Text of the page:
California State University, Long BeachProfessor, Biological Sciences
Strong teaching and effective student mentoring—critical elements to students’ success–begin and end with knowledgeable and committed faculty members who share their expertise with one another. Dr. Kelly Ansley Young is exemplary in this regard. For the 20 years she has been at Cal State Long Beach, she has utilized her exceptional teaching skills, knowledge, focused scholarship and student-centered inclusive approach to create faculty pedagogical and mentoring programs that promote student achievement.
Hired in 2003 in the Department of Biological Sciences, Young committed early on to make her classroom and research laboratory student-centered. While she was recognized for her effective and innovative teaching and mentoring, Young strove for student success beyond students she worked with directly by creating learning communities for colleagues.
As part of the NIH Building Infrastructure Leading to Diversity (BUILD) program at Cal State Long Beach, Young created two programs to train mentors of research students, her most recent program focusing on mentoring through an equity and inclusivity lens. Since the summer of 2022, over 600 mentors have completed the Advanced Inclusive Mentoring (AIM) program and Young has trained AIM leaders at 11 CSU campuses, with nine of these universities adopting AIM. All told, AIM mentors are projected to reach an estimated 42,000 to 140,000 students during their careers.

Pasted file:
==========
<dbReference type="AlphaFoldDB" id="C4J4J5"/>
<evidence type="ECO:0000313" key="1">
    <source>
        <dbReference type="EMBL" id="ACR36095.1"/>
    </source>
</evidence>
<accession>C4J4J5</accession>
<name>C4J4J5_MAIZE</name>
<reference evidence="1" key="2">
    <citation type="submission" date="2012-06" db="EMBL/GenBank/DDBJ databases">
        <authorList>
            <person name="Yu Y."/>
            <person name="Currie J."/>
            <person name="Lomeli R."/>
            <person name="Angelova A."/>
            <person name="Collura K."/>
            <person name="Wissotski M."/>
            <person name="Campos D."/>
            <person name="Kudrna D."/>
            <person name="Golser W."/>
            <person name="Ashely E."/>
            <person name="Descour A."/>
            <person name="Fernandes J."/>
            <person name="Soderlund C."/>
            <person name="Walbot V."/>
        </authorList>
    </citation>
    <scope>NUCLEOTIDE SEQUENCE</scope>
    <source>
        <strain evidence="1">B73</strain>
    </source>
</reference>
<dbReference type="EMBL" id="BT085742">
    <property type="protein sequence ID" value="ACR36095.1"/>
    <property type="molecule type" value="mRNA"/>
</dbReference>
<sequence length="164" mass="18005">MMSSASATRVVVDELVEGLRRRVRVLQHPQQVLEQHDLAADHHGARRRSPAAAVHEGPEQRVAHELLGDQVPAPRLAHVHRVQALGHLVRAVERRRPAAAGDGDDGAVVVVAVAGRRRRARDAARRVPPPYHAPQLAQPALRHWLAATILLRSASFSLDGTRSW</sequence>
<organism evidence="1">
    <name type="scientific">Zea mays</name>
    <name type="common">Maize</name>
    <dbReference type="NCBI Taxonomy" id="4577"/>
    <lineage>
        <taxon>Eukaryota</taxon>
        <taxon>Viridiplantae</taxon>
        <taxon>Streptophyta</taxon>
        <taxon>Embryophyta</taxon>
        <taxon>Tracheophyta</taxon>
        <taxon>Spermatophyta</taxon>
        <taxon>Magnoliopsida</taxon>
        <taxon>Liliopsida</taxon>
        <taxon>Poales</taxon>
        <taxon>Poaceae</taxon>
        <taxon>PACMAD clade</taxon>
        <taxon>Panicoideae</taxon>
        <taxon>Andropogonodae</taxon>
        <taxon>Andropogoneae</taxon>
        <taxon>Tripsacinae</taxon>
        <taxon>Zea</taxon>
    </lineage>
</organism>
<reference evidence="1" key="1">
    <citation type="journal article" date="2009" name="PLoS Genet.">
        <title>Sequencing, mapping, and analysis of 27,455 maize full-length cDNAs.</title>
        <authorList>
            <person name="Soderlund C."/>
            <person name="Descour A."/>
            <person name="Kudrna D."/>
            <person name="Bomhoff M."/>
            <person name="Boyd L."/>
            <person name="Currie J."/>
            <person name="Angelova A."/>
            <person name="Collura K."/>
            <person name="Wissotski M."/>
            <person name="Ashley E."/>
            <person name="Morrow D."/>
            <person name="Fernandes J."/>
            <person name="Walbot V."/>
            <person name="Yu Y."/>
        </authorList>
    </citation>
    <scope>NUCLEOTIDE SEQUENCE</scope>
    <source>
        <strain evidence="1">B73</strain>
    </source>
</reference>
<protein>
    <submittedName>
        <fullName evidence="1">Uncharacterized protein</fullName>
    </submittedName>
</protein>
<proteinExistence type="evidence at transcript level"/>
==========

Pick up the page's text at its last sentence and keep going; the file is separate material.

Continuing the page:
In CSULB’s College of Natural Sciences and Mathematics, where she is currently the director of faculty retention, Young also developed faculty learning communities and the college’s mentoring program. Moreover, in her yearlong appointment as faculty director of the Chancellor’s Doctoral Incentive Program for the CSU, she enacted key transformations to better serve CSU students earning their doctorates and planning to return to the CSU as faculty.
Young’s reproductive biology research laboratory is revered as a place where her students are not merely observers; they do their own research, present it at conferences and publish it in scholarly journals. Young successfully funded student research through three National Institute of Health grants. Overall, Young’s practices and programs have multiplied exponentially the success of CSU students.
Young holds a bachelor’s degree in biological sciences from Cal Poly San Luis Obispo, a master’s degree in psychology from Johns Hopkins University and a doctorate in biochemistry and molecular biology from the Johns Hopkins Bloomberg School of Public Health.